- MedOne Spine
- ChapterSource: Baaj A, Kakaria U, Kim H, ed. Surgery of the Thoracic Spine: Principles and Techniques. 1st Edition. Thieme; 2019. doi:10.1055/b-006-163751Comment: The thoracic segment of the spine has unique anatomical and neuroanatomical features that differentiate it from the cervical spine above and lumbosacral spine below. Compression of the thoracic spine may occur due to degenerative and/or spondylotic disease, traumatic injury, infection, or neoplastic disease. Neurological injury can occur on the basis of mechanical compression, and can result in clinical neurological deficits. The clinical presentation of thoracic spinal compression is varied, based on the location and the degree of compression. The clinical features of thoracic cord compression and thoracic radiculopathy are dictated by the longitudinal and cross-sectional neuroanatomy of the spine, and can be identified by characteristic features related to this neuroanatomy.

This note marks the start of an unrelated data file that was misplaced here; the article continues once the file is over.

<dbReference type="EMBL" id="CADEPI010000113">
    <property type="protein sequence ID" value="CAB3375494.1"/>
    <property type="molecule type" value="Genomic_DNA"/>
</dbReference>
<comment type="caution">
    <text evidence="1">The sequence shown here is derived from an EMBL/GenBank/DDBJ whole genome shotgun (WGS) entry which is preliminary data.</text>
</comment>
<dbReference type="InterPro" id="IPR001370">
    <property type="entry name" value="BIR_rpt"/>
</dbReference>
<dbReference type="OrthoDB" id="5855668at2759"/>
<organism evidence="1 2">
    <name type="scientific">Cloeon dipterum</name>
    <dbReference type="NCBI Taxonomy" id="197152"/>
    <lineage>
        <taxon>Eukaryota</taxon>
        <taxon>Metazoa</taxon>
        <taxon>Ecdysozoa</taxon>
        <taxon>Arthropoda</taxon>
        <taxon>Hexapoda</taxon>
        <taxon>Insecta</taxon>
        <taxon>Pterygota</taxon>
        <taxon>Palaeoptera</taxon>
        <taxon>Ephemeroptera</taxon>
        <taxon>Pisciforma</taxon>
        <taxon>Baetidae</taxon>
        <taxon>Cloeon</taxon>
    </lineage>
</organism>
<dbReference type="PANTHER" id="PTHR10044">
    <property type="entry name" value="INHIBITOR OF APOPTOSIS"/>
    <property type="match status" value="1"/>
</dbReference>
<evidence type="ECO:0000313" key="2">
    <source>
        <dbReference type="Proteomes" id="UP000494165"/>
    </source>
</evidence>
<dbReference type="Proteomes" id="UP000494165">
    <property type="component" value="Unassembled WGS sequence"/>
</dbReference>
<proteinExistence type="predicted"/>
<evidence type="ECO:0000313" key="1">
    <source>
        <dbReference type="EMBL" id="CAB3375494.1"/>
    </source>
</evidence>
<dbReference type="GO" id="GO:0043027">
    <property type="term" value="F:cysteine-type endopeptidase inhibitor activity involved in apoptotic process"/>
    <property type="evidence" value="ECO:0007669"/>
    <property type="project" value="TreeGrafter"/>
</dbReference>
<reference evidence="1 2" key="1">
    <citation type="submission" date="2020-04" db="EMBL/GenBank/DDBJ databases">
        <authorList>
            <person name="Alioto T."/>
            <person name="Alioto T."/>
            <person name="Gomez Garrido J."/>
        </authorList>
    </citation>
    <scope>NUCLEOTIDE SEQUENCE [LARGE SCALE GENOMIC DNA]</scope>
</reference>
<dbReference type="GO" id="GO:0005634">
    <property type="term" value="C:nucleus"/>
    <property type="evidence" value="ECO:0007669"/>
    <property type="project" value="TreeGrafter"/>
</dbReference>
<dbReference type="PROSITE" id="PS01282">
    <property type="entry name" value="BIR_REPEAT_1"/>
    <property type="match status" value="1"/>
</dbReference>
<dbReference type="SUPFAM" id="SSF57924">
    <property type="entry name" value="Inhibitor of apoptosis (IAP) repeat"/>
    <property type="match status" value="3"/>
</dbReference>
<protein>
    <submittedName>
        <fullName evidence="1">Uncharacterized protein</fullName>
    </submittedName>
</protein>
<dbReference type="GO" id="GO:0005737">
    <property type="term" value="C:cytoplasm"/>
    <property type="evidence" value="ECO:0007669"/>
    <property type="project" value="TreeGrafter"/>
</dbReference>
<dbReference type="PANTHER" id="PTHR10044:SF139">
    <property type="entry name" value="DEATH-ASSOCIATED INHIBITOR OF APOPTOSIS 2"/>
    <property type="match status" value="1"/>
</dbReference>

Sublaminar Fixation, Selected From Spine Surgery: Tricks of the Trade, 3e, Alexander R. Vaccaro and Todd J. Albert, 2016Source: Vaccaro A, Albert T, ed. Spine Surgery: Tricks of the Trade. 3rd Edition. Thieme; 2016. doi:10.1055/b-006-160910Comment: Sublaminar wires or bands are often used in conjunction with longitudinal members (rods) to provide rigid segment stability to the posterior spine. Such sublaminar fixation devices are an efficient means of manipulating the spinal column in both the coronal and sagittal planes.
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